Wine Guide Northern Rhône

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Wine Guide Northern Rhône – Wine Region Map

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N

o longer undiscovered gems of French wine, the top vineyards of the Rhône are producing increasingly widely distributed wines of world class. The established and increasing number of Rhône super-cuvées are now some of the most exciting as well as expensive wines in the world. However, there remains a vast sea of simple, sometimes disappointingly poor wine at the bottom end of the market. Two-thirds of all wine made throughout the Rhône Valley is generic AC Côtes du Rhône, although the region is improving fast and smart and slick generic marketing is being allied to generally higher quality standards. It is worth seeking out the ever-increasing number of young growers, mainly in the south, who are endeavouring to produce wines of quality and style at still very fair prices, rather than selling to the co-ops or large négociants.

Northern Rhône Wines

Wine Region Map

Wine Guide Rhône Valley

Northern Rhône

The northern and southern parts of the valley are very different geographically. The Northern Rhône stretches south down the narrow valley of the River Rhône, from Vienne in the north to Valence in the south. The vineyards of Côte-Rôtie are on steep, precipitous terraces and provide some of the world’s most challenging viticultural conditions. The name Côte-Rôtie means ‘roasted slope’. This may be the most northerly of the Rhône appellations, but the vineyards have a superb aspect facing south-east and the soils are ideal for viticulture – high in minerals, relatively infertile and very well drained. There are only some 200 ha under vine, with a number of cru sections identified. The best quality wine comes from the centre of the appellation. Côte Brune to the north of Ampuis produces wines of fuller body, the Côte Blonde to the south lighter more elegant wines often with Viognier blended in, which is permitted here. The style of Côte-Rôtie is perhaps less overtly muscular than the wines of Hermitage and Cornas and its climate can be very marginal in achieving full ripeness. In great years, when everything comes together at vintage these wines at their best are quite sublime. Immediately south of Côte-Rôtie, the vineyards of Condrieu continue on the western bank of the river. They are planted on granite and sandstone rather than on the schistous soils to the north. The slope becomes less precipitous and the conditions are more suitable for that uniquely perfumed, aromatic variety Viognier. Widely planted now further afield, from the Languedoc to California, the variety has only come into vogue in the last decade or so. While the weight and aromatic power of the wines can be almost overwhelming, Viognier is a difficult variety to grow and Condrieu lacks the structure of other great French whites. The majority are best drunk in their first two or three years. An increasing number are now barrel-fermented on lees with bâtonnage and a few more are produced as late-harvest and very occasionally botrytis affected wines. The best of these can be stunning.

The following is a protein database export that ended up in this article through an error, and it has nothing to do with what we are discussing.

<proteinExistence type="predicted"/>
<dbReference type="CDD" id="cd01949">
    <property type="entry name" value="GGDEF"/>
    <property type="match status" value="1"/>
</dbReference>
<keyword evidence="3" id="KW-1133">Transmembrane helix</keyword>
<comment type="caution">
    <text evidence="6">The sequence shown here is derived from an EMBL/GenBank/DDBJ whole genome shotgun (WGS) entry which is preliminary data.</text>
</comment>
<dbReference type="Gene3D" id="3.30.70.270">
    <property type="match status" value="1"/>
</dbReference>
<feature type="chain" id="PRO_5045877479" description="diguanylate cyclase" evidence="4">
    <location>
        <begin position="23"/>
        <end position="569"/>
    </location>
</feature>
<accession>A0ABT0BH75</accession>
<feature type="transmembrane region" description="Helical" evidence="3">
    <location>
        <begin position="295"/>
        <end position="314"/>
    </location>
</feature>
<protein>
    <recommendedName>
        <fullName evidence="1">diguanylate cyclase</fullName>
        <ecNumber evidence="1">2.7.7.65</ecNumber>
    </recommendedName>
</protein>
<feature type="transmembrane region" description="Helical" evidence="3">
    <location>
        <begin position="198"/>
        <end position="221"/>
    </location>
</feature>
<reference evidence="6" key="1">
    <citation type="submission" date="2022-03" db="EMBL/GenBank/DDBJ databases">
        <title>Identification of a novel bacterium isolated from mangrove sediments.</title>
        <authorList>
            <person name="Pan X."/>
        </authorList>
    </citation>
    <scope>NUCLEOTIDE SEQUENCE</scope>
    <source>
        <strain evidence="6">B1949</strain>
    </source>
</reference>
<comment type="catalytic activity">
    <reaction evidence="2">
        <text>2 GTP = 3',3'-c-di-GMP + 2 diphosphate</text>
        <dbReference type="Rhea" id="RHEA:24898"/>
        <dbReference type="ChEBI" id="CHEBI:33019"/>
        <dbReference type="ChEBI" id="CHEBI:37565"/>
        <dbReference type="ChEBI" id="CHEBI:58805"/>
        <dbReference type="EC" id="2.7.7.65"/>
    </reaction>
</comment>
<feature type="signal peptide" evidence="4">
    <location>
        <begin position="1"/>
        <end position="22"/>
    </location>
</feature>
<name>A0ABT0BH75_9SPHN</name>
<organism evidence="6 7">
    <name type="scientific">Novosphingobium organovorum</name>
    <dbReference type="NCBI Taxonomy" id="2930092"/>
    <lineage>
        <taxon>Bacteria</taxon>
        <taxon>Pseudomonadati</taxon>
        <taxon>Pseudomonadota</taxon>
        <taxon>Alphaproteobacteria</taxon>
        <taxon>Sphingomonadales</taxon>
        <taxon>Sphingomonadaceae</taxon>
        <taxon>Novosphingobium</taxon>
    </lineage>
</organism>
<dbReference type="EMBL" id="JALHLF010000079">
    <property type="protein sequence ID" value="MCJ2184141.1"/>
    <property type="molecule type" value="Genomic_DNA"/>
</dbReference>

View across the Rhône towards the Hermitage hill